Houston Mayor Pro Tem Dave Martin issued a press release today that provided additional details about the potential Harris County/City purchase of Woodridge Village.
Unanimous County Vote For Earnest Money Contract
As reported Tuesday evening, Harris County Commissioner’s Court voted unanimously to authorize the Harris County Real Property Division to negotiate an earnest money contract with Figure Four Partners, LTD. The purchase includes two tracts of land containing 267.35 acres located in Montgomery County, which could become the Woodridge Village Stormwater Basin.
The purchase price of $14,019,316.00 is about $5 million below the appraised value of the land. Martin thanks Harris County Judge Lina Hidalgo, Precinct One Commissioner Rodney Ellis, Precinct 2 Commissioner Adrian Garcia, Precinct 3 Commissioner Steve Radack, and Precinct 4 Commissioner Jack Cagle for their support.
TWDB Loan Application
Said Martin, “This is the first crucial step in completing an inter-local agreement between the City of Houston and Harris County to purchase Woodridge Village.” This vote, coupled with the upcoming announcement from the Texas Water Development Board of the City’s eligibility to apply for a 0% interest loan to help develop the Woodridge Village project, will help reduce future flooding in Kingwood and the Lake Houston region.”
During May of 2019, as well as Tropical Storm Imelda almost exactly a year ago, Woodridge Village contributed to flooding and heavy sediment deposited in much of northern Kingwood. Mayor Pro Tem Martin called for the immediate stoppage of the planned development and sale of this site.
Martin says he is happy to see the execution of the earnest money contract. It will lock in the purchase price for 120 days. The purchase of the property is contingent upon Harris County Flood Control District (HCFCD) entering in to an interlocal agreement with the City of Houston within 120 days of signing the earnest money contract.
Last week, the City of Houston Public Works Director, Carol Haddock, submitted a letter of intent to the HCFCD Executive Director, Russ Poppe. It acknowledges the commitment by both parties, City and County, to execute a binding inter-local agreement no later than December 31, 2020.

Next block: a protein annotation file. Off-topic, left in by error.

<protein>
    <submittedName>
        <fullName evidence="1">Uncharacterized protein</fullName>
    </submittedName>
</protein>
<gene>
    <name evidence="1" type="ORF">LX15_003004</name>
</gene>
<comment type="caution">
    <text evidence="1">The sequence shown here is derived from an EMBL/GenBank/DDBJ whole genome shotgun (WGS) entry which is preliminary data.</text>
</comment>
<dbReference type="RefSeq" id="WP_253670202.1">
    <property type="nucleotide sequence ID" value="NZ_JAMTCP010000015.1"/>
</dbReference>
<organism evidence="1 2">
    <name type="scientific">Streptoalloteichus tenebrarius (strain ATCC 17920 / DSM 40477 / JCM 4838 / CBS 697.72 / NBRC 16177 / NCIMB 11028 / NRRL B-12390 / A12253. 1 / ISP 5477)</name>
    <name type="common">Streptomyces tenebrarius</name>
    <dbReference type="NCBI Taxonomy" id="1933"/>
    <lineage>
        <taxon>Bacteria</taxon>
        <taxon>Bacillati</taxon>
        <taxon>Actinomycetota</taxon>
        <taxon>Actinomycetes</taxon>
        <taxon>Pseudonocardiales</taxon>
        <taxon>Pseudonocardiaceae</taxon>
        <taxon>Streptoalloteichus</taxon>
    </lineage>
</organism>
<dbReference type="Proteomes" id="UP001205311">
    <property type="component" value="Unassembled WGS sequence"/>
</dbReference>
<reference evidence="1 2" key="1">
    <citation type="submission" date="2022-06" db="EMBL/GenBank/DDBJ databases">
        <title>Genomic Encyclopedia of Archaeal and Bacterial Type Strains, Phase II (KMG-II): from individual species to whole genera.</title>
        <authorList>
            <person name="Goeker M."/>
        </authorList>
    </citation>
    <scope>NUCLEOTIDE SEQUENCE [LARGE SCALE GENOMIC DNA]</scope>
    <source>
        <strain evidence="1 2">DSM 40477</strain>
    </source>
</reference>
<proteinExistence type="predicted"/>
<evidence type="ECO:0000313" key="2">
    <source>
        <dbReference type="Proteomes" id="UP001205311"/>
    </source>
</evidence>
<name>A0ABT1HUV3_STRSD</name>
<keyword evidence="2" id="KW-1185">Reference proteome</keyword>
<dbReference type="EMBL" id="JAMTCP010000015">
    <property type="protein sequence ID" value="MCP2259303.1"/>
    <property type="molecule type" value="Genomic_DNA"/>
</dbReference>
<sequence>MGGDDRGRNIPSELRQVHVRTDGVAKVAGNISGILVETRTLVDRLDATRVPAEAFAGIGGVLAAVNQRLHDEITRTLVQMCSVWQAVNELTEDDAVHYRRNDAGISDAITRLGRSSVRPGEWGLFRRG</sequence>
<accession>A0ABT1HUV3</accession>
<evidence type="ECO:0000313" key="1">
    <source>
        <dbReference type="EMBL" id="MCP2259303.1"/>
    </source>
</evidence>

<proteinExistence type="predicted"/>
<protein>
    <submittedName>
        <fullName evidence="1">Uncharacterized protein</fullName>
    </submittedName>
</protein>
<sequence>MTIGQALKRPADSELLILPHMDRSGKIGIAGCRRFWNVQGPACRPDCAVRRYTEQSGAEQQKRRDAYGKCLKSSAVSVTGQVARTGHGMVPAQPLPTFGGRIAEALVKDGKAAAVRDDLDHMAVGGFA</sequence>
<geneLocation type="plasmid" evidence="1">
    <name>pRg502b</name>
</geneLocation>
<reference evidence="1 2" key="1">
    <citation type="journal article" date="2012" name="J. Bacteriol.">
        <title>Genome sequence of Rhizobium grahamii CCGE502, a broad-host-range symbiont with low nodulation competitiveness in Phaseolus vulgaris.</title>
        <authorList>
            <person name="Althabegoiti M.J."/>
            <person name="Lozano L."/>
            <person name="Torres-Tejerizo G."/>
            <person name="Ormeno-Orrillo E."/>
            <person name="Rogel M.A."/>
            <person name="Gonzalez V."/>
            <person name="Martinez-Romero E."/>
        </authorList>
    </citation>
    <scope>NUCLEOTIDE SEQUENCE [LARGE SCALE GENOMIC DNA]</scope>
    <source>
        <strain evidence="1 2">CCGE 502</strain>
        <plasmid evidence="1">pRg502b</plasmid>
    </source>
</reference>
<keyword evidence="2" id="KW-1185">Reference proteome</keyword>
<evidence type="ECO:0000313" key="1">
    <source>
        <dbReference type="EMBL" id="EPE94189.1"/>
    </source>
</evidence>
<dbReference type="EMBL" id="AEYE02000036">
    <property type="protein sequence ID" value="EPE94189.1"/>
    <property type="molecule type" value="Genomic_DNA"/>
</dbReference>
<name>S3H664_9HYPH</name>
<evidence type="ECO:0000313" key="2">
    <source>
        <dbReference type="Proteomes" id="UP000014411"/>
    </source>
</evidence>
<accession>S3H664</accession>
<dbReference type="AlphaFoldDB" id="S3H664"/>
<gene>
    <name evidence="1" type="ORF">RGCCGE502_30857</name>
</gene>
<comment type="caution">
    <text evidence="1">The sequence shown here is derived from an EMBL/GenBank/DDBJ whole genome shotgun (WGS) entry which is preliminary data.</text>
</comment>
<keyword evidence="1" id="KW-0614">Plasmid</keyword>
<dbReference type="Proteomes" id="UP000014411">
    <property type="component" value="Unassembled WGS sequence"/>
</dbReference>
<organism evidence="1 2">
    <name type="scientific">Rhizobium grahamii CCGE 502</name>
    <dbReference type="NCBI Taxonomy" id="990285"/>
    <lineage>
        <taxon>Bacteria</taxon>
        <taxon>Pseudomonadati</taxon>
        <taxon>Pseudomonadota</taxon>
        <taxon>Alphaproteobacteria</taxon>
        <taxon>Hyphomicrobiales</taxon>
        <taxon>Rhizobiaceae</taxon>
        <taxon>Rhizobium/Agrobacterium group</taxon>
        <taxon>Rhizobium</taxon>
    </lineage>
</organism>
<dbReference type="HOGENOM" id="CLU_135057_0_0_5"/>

“A binding agreement for the proposed transaction can only be evidenced by HCFCD executing a finalized inter-local agreement which will need the approval of Houston City Council” said Martin. Martin also said he “is committed to working with every council office to gain their support of this interlocal agreement, as mutual support of projects to reduce future flooding citywide are key to a successful resiliency plan.”
Consolidation of Three Wastewater Treatment Plants on Woodridge Property
“Additionally, the City has identified a need for approximately 73 acres of the total site to serve as the location for a regional wastewater treatment plant,” says Martin. “This would facilitate consolidation of three wastewater treatment plants in the Kingwood Area.”
Two of these three plants were significantly impacted by flooding during Hurricane Harvey.
The City would contribute cash for the portion of the site that would house the new wastewater treatment facility.
Land in Lieu of Cash for Floodwater Detention Portion of Property
For the floodwater-detention portion of the property, the City would contribute land in lieu of cash for Harris County Flood Control District flood-risk-reduction projects.
Construction Funding Details Still to Be Worked Out
Once purchased, the City and District will work together to find additional funding to construct additional stormwater detention on the site to maximize downstream benefits. The Perry Homes/Figure Four Partners property only contains enough detention capacity at the moment to handle about 60% of Atlas 14 requirements. Atlas 14 is NOAA’s attempt to update rainfall precipitation frequency statistics. The need for the update became apparent after four so-called 500-year rains in five years (Tax Day, Memorial Day, Harvey, Imelda).
The City has recently submitted an abridged application to the Texas Water Development Board (TWDB) for a $30 million grant/loan to fund a flood-damage-reduction project on Taylor Gully.
TWDB manages the capital Flood Infrastructure Fund (FIF) created by the 86th legislature in 2019, thanks to Texas State Senator Brandon Creighton and Texas State Representative Dan Huberty. The legislature mutually seeded the FIF program with approximately $790 M, the state has received applications requesting over $2.3 billion to date. Staff recommendations for applications to advance to the formal comprehensive application submittal phase are pending.
“Ultimately, approval of this earnest money contract is a huge win for the City of Houston and Kingwood residents,” said Martin. “We hope to have more good news once the city has completed its application to the Texas Water Development Board for improvements to Taylor Gully, which will happen later this year.”
Posted by Bob Rehak on 9/17/2020
1115 Days after Hurricane Harvey and 364 since Imelda